The role of warning behaviors in threat assessment: an exploration and suggested typology

Reid Meloy, J; Hoffmann, Jens; Guldimann, Angela; James, David (2012). The role of warning behaviors in threat assessment: an exploration and suggested typology. Behavioral sciences & the law, 30(3), pp. 256-79. New York, N.Y.: Wiley 10.1002/bsl.999

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The concept of warning behaviors offers an additional perspective in threat assessment. Warning behaviors are acts which constitute evidence of increasing or accelerating risk. They are acute, dynamic, and particularly toxic changes in patterns of behavior which may aid in structuring a professional's judgment that an individual of concern now poses a threat - whether the actual target has been identified or not. They require an operational response. A typology of eight warning behaviors for assessing the threat of intended violence is proposed: pathway, fixation, identification, novel aggression, energy burst, leakage, directly communicated threat, and last resort warning behaviors. Previous research on risk factors associated with such warning behaviors is reviewed, and examples of each warning behavior from various intended violence cases are presented, including public figure assassination, adolescent and adult mass murder, corporate celebrity stalking, and both domestic and foreign acts of terrorism. Practical applications and future research into warning behaviors are suggested. Copyright © 2011 John Wiley & Sons, Ltd.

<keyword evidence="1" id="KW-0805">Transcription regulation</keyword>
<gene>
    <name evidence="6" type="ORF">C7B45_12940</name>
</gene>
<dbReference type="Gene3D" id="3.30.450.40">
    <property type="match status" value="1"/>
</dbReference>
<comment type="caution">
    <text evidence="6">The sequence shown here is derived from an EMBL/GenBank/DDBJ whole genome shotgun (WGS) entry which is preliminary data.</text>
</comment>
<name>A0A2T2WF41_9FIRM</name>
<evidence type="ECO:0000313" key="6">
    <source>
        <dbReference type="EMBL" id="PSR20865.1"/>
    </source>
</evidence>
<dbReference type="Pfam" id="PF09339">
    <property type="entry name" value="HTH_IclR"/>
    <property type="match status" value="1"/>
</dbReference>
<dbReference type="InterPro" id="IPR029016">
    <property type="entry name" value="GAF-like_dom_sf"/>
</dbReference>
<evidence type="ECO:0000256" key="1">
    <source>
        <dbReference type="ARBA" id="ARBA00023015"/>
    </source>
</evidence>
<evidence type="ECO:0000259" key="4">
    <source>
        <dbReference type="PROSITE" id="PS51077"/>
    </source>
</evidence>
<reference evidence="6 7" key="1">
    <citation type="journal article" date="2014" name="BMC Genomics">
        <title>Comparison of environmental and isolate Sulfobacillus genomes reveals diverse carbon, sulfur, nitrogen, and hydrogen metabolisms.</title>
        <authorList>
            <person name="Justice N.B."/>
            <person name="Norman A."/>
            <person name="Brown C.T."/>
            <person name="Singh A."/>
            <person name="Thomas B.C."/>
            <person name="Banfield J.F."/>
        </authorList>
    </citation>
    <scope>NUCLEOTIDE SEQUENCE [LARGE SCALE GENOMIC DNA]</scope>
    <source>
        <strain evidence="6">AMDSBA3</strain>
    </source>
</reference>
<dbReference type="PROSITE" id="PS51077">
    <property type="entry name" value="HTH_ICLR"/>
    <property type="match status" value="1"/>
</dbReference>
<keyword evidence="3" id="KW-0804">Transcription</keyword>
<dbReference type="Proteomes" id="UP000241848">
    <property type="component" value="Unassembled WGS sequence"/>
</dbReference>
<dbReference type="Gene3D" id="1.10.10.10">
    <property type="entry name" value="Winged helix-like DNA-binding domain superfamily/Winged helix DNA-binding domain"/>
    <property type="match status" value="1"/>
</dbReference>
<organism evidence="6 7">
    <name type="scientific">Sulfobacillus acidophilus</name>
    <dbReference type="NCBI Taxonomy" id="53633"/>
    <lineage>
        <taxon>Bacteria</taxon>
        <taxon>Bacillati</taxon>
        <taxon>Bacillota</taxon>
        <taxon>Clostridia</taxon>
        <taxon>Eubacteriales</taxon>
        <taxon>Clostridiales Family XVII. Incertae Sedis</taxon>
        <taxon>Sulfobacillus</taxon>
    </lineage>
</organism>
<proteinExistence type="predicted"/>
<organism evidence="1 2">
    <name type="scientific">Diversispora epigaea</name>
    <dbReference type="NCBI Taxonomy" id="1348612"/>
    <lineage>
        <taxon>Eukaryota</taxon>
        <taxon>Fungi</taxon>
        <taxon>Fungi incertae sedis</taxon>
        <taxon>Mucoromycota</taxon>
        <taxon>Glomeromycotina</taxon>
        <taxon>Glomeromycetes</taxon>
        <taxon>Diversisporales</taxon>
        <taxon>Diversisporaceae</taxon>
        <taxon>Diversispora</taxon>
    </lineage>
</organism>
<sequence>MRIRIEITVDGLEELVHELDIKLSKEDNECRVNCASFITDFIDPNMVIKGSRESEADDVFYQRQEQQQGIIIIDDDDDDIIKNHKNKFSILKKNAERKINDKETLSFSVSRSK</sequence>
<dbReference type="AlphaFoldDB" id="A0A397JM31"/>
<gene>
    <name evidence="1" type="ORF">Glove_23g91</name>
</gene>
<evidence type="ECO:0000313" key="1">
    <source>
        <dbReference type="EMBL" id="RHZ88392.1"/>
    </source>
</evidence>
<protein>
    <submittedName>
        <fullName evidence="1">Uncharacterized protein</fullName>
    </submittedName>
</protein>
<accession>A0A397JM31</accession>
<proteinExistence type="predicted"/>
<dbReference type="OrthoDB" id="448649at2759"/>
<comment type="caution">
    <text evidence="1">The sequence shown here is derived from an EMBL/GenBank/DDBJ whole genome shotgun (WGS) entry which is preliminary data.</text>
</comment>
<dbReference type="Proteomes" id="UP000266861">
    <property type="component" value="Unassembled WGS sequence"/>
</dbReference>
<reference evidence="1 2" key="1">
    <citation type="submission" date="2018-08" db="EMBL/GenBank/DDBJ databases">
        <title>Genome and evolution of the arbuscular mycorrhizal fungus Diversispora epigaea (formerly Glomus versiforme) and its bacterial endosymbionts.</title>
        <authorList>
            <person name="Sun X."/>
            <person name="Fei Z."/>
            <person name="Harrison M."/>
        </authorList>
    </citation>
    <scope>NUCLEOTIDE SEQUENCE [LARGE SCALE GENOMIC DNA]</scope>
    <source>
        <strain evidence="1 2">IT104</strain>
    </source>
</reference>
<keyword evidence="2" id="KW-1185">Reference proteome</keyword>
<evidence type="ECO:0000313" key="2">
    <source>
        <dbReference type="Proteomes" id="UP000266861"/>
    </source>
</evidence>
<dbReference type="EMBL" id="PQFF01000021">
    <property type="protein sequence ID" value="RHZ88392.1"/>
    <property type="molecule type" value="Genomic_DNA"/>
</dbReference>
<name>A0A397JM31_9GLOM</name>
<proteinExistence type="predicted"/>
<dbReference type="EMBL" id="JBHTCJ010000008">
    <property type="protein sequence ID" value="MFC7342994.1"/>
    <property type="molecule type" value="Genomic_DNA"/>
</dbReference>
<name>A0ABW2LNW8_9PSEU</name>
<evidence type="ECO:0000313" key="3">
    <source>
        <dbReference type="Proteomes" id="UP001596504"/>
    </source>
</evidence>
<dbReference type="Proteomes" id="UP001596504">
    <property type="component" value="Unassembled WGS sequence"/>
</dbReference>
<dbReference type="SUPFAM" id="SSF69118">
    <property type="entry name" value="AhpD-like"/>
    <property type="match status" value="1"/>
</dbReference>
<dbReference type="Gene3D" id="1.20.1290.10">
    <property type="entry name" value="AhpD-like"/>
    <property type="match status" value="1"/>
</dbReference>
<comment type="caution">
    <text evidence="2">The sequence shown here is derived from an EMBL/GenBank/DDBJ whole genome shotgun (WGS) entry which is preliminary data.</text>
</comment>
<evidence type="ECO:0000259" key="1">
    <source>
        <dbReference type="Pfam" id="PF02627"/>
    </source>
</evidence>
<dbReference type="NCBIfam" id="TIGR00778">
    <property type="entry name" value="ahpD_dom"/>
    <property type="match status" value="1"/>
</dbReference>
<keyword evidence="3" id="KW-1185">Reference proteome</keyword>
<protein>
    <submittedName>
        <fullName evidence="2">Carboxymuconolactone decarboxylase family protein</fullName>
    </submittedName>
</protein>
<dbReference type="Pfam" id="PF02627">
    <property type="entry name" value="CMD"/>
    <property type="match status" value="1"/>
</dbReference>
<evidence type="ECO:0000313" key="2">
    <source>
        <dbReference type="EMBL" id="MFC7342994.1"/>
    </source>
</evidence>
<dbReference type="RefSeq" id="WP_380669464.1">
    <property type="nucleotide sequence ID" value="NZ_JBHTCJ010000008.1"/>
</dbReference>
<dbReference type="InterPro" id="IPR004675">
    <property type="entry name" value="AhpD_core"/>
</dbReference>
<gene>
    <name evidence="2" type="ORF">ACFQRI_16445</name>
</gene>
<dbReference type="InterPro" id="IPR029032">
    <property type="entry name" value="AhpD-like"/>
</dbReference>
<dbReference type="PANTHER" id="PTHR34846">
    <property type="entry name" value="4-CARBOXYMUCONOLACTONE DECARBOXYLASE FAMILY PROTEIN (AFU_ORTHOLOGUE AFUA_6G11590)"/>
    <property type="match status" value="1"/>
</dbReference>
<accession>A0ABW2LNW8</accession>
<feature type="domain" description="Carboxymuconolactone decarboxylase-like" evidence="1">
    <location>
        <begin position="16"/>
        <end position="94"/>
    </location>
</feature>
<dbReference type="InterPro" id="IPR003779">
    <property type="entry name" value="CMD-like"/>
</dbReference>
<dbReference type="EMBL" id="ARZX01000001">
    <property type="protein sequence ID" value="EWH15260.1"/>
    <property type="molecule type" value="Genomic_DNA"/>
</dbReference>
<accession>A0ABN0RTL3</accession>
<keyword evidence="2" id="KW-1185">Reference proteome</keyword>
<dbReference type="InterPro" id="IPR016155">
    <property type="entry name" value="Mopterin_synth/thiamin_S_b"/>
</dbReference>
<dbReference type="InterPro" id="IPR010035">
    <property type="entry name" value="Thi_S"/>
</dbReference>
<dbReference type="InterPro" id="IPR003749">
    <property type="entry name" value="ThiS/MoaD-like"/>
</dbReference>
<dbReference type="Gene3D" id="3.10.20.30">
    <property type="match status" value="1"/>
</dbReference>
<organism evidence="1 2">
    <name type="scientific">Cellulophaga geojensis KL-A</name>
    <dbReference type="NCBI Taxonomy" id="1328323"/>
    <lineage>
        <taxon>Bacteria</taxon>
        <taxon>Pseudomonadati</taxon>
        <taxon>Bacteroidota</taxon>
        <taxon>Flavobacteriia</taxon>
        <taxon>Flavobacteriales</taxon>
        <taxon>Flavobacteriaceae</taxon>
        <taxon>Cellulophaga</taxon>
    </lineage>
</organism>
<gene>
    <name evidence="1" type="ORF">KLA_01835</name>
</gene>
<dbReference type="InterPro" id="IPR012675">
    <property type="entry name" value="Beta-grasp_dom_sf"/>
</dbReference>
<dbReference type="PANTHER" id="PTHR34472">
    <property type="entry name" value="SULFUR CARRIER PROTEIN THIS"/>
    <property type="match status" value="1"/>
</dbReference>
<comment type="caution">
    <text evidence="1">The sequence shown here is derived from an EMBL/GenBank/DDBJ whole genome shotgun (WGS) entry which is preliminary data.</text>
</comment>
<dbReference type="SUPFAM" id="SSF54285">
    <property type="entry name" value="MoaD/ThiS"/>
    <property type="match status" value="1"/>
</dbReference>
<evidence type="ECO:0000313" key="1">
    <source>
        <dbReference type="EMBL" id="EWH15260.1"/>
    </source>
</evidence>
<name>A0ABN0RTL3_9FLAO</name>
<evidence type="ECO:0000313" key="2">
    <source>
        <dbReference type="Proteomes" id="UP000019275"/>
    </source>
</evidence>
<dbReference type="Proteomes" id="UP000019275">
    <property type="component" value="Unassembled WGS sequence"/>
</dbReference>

Item Type:

Journal Article (Original Article)


04 Faculty of Medicine > Service Sector > Institute of Legal Medicine > Forensic Psychiatric Services

UniBE Contributor:

Guldimann, Angela








Factscience Import

Date Deposited:

04 Oct 2013 14:22

Last Modified:

05 Dec 2022 14:06

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URI: (FactScience: 212815)

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